A proper succession plan for the back-office is often overlooked, but it gives your business a roadmap of what to do next if your organization loses a leader unexpectedly. During the interim while a permanent replacement is being found, finances may not be well-controlled, projects can lose steam, and the business may see a decline. What are some other succession planning examples that could have prevented chaos?
Don't Plan to Fail by Failing to Plan
Imagine being on the executive team of a growing company and the Chief Financial Officer of your organization abruptly leaves. There’s no transition time. There’s no transfer of information. You are just left behind to pick up the pieces. How many months does that set you behind? How many months does that set the organization behind? It’s a mess and causes undue stress on you, your department, and the health of your organization. A proper succession plan could not have predicted this situation, but it would have given your business a roadmap or what to do next.
To give an example, we worked with an organization that lost one of their leaders unexpectedly. Their interim replacement stepped in but, was very unprepared for the change and not a good fit in the role. The organization quickly began to decline – managers lost motivation, finances were not well-controlled, projects lost steam, and the organization was in danger of losing funds.
Two years later, they made a complete 180° turnaround and is not just surviving but thriving, but the lack of planning and time spent developing other staff to manage without their former leader caused some deep pains and significant gaps. The organization healed, but not until an extensive and expensive search was undertaken to find the right person to lead the organization through a turnaround. The organization’s failure to plan almost ended in total failure – not just for that position, but for the entire organization.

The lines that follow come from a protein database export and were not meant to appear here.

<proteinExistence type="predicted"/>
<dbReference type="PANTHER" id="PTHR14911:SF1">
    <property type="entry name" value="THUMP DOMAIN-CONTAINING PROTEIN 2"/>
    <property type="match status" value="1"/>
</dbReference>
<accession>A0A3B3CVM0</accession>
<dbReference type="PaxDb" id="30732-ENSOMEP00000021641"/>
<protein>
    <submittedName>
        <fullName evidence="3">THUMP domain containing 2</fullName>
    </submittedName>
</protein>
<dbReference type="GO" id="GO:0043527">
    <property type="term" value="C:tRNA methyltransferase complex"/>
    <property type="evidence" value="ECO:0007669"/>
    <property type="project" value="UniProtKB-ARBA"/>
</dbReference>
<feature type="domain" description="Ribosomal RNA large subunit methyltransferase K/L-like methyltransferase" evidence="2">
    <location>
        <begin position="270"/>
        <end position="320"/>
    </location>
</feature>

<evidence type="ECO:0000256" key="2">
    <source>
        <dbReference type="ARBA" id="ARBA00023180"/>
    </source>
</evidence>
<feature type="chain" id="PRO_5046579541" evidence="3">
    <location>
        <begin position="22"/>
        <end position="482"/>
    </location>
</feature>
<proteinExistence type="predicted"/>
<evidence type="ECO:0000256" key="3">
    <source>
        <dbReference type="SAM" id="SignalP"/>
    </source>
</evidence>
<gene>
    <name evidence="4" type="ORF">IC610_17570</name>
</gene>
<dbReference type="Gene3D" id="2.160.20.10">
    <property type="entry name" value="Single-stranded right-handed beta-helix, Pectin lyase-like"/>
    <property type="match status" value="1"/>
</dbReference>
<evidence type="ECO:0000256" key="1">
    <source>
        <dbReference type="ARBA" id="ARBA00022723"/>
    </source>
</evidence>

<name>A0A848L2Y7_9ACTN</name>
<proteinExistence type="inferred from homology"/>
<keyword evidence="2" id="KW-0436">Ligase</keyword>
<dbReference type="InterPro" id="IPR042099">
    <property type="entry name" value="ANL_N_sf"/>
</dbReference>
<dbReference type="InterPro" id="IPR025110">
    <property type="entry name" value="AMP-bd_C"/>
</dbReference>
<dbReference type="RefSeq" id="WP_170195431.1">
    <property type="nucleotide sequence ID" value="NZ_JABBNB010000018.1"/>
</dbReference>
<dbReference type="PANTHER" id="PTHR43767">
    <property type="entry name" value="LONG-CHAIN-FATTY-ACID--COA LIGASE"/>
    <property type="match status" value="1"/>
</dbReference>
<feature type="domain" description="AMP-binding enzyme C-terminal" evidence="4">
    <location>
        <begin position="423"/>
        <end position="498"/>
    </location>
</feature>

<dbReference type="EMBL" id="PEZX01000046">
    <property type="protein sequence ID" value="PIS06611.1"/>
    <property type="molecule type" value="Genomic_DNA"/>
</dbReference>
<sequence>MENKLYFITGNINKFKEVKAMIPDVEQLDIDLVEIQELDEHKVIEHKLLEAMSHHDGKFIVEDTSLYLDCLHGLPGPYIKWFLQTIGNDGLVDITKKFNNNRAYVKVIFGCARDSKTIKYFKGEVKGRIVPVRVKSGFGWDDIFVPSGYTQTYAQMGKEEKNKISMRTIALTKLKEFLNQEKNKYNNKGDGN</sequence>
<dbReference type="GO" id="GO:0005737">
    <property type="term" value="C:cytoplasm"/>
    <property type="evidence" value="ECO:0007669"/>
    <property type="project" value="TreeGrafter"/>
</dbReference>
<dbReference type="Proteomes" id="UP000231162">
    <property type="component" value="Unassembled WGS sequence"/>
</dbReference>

Succession Planning for the Back-Office
Without a succession plan in place to help mitigate the aftershock, the organization suffered greatly. It is unfair to say that a succession plan would have remedied the situation, but it would have helped provide clarity during a chaotic time. The organization failed to plan, and thus planned to fail.
According to Gallup, “While it might be important to activate emergency succession planning for vital C-suite roles, companies must also devote equal attention to ensuring there is a focus on identifying future leaders -- specifically in mission- and operation-critical roles. These leaders will undoubtedly be a significant competitive advantage as you return to regular business. Solely focusing on emergency executive succession planning is shortsighted and not very different than ‘replacement planning.’ But retaining, developing and leveraging future talent is even more important than it was a quarter ago -- this is the time to redraft your succession planning process for maximal results.”
You have risk management processes in place for vital processes within your organization – you should also have risk management processes in place for top talent. Be prepared before chaos happens. Download our eBook "Succession Planning for the Back-Office" to get a clear understanding of the importance of having a plan for your back-office if unexpected changes happen. In it, you'll learn more about:
- The Purpose of Succession Planning
- The Importance of Good Leadership
- Culture Really Matters
- What You Need to Know About Hiring Millennials
- Hiring from Within
- Succession Planning for the Back-Office
- Post-COVID Succession Planning
- Red Flags to Watch Out For
- What’s Next?
Deloitte reports that while 86 percent of leaders believe leadership succession planning is an “urgent” or “important” priority, only 14 percent believe they do it well. Similar to buying accounting software, succession planning is a function that you only do a handful of times in your career. It is realistic to feel that you don’t do it well if you don’t do it often. We can help. Contact us today.